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Earlier this year, Prince William and Kate Middleton embarked on an official eight day tour of the Caribbean, visiting Belize, Jamaica and the Bahamas as part of the trip.
Their arrival in Jamaica was met with criticism, with protestors gathering in Kingston outside of the British High Commission ahead of their visit calling for the monarchy to apologise for their history of colonialism and make slavery reparations. During a state dinner hosted by the governor general of Jamaica, Patrick Allen, William addressed the issues and expressed his ‘sorrow’.
Following the tour, the Duke and Duchess of Cambridge were advised to take ‘a step back’ and evaluate how they could modernise the monarchy, with one insider claiming that they will change how they are addressed in future to appear more approachable, saying: ‘When the team arrived back in London the couple had a debrief with aides. They went over everything and pinpointed specific things that went wrong and how to improve moving forward.
‘The general consensus was that the tour seemed out of date, out of touch, too formal and stuffy. So now it’s more ‘Wills and Kate’ instead of the Duke and Duchess of Cambridge… ‘Just call me Wills’ type of thing.’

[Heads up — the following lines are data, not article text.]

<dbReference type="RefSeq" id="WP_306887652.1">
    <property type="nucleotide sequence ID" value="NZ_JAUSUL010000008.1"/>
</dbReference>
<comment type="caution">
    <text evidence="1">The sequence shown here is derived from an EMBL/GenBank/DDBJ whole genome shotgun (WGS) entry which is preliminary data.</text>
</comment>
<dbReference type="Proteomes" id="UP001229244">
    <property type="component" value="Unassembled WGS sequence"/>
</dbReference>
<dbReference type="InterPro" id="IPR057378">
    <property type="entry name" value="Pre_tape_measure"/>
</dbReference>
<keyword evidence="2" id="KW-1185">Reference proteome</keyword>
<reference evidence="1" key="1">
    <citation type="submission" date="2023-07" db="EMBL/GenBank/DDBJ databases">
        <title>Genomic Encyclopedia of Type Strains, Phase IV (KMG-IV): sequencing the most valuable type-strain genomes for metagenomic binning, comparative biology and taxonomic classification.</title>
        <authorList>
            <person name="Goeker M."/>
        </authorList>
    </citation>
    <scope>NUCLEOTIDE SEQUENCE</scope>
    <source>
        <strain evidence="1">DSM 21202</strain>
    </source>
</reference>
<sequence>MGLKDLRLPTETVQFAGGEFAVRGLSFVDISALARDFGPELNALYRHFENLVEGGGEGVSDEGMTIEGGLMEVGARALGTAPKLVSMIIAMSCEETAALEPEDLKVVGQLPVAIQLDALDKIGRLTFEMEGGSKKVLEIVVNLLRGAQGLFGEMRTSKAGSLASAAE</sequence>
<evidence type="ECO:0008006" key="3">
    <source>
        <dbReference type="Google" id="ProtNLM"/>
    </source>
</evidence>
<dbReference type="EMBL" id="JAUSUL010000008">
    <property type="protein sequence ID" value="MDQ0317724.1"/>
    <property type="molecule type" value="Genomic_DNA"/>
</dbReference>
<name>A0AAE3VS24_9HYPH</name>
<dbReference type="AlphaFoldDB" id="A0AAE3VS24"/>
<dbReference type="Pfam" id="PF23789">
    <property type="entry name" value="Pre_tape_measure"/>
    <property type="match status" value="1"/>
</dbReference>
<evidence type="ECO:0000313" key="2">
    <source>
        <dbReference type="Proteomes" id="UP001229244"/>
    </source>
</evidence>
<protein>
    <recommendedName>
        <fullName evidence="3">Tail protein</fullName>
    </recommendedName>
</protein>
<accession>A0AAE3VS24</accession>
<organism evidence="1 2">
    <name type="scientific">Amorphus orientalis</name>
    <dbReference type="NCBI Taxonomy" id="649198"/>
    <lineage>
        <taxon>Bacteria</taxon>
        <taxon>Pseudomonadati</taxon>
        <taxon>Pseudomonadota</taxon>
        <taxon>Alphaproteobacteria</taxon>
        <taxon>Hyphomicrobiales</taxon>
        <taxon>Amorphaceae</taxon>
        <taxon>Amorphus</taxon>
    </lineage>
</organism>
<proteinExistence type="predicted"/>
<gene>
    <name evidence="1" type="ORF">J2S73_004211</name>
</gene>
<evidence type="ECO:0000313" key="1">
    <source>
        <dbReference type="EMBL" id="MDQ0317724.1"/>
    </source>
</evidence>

However, the trip has caused fresh controversy this week following the release of the royal accounts for 2021 and 2022 amid the cost of living crisis.
It shows that flights taken by William and Kate during the tour cost UK taxpayers £226,383, with the couple traveling by charter jet, and was the most expensive royal tour this year.
The total travel bill for the royal family’s trips during that time amounted to £4.5 million – a £1.3 million increase year on year – and it is funded through the Sovereign Grant, which is paid for by the taxpayer.
The accounts also show that the funded grant amounted to £86.3m and that 2,300 engagements were undertaken by the family.
In a statement via Vanity Fair, Sir Michael Stevens – keeper of the privy purse – said: ‘Looking ahead, with the Sovereign Grant likely to be flat in the next couple of years, inflationary pressures on operating costs and our ability to grow supplementary income likely to be constrained in the short term.
‘We will continue to deliver against our plans and manage these impacts through our own efforts and efficiencies.’
Prince Charles’ visit to Barbados was the second most expensive royal tour, costing £138,000 for his chartered flights.